Aug 02, 2020 rated it liked it  ·  review of another edition
This is the third general history of WWII I've read, my first two being Delivered from Evil: The Saga of World War II by Robert Leckie and The Second World War by John Keegan.

Leckie's book was so exceptional that it's hard for any other book on the subject to live up to the standard it set. What makes Leckie's book so great is that it perfectly balances all the aspects of the war into a highly readable narrative.

Leckie devotes an entire chapter to painting a complete biographical portrait of ea
Paul Fulcher
Jan 14, 2014 rated it it was ok  ·  review of another edition
Shelves: 2014
A very readable and comprehensive history of the Second World War. Beevor's main focus - and success - is in showing how the various different conflicts across the globe did, in reality, influence each other despite the actually very small practical overlap (for example he finds only one very minor example where German forces assisted Japan).

However, I didn't find this as strong as the works, e.g. on Stalingrad and Berlin, that made Beevor's name. Those books distinguished themselves by focusing
Leo Robertson
Jul 09, 2012 rated it it was amazing  ·  review of another edition
This book is great, and it's about the most compact complete story of The Second World War there's going to be, I reckon.

You get a really strong sense of how quickly it all happened, how panicky everyone was and how completely unprepared we must have felt, and how futile it was too. The narrative jumps between grand descriptions of entire battles and snapshots of the lives of individuals given by quotes or other details, but it all the time feels like a very natural progression, which is difficu
Philippe Malzieu
With Beevor, we are not in the history of long times. The presentation is chronological. A modern historian would have chosen a theme, here there is the beginning and the end. And it is very well. It is even reassuring.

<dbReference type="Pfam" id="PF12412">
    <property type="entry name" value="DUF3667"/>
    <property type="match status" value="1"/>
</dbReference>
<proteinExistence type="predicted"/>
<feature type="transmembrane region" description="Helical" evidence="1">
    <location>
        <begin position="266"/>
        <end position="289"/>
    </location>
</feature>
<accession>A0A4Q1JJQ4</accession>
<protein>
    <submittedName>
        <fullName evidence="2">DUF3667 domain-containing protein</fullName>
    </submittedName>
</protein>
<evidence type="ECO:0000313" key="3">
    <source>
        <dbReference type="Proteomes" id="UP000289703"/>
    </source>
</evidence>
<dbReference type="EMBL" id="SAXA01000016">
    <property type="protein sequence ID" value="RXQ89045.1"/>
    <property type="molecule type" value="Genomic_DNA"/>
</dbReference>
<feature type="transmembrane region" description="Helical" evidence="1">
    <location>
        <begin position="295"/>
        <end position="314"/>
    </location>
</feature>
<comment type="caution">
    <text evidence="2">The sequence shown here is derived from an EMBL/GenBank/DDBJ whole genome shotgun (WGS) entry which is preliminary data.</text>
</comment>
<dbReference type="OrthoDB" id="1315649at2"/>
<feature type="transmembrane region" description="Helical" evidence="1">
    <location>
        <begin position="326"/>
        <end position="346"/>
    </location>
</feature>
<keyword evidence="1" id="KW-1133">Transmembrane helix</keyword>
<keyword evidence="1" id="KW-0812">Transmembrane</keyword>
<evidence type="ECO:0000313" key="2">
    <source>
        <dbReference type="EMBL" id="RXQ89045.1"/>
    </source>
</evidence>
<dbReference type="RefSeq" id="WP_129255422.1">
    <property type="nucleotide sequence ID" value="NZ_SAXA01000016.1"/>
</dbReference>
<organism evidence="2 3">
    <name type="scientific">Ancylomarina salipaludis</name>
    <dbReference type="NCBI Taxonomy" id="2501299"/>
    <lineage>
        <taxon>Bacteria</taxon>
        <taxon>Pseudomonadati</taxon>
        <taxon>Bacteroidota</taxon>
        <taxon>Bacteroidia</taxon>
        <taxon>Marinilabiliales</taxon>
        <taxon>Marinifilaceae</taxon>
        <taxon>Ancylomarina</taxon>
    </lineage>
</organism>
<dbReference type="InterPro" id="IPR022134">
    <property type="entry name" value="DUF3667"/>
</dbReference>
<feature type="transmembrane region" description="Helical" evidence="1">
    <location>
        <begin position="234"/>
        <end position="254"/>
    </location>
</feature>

We see the history parading us. There is a clinical precision.
There are two aspects which seems important to me. The first one is that it was a world war. We too much tend to think only in Europe and the Pacific. But there was China, the Philippines, Burma... All these bloody epi
Martin Chudik
Jun 10, 2020 rated it it was amazing  ·  review of another edition
An excellent overview of the entire conflict; the author keeps a good balance between getting bogged down in unnecessary detail and being too general. The descriptions of military operations are interspersed with fascinating vignettes, details and personal stories; the horror of the entire war comes clearly through. The author does not neglect the less-well-know theaters of war; he also frequently focuses on the many moral aspects of the war, such as the bombing of cities (as controversial then ...more
Mar 18, 2019 rated it it was amazing  ·  review of another edition
The front cover of this book proclaims it to be “World War II as Tolstoy would have described it - the great and the small.” This is definitely that book. A comprehensive and thorough overview of ww2 that details the battles, power dynamics, politics, characters, and so much more. This is a complex, tragic, and fascinating time period in our history and this book provided a great overview. After reading this there is so much more I would like to learn. I would like to know more about the key peo ...more
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Antony James Beevor is a British historian who was educated at Winchester College and Sandhurst. He studied under the famous historian of World War II, John Keegan. Beevor is a former officer with the 11th Hussars who served in England and Germany for five years before resigning his commission. He has published several popular histories on the Second World War and the 20th century in general.

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“In Soviet eyes the definition of ‘fascist’ included anyone who did not follow the orders of the Communist Party.” 2 likes
“A quarter of them came from countries overrun by the Nazis as well as from the Dominions: Canada, Australia, New Zealand, Rhodesia and South Africa. There were so many Canadians that they formed separate RCAF squadrons, and so later did men from other countries, such as the Poles and French.” 1 likes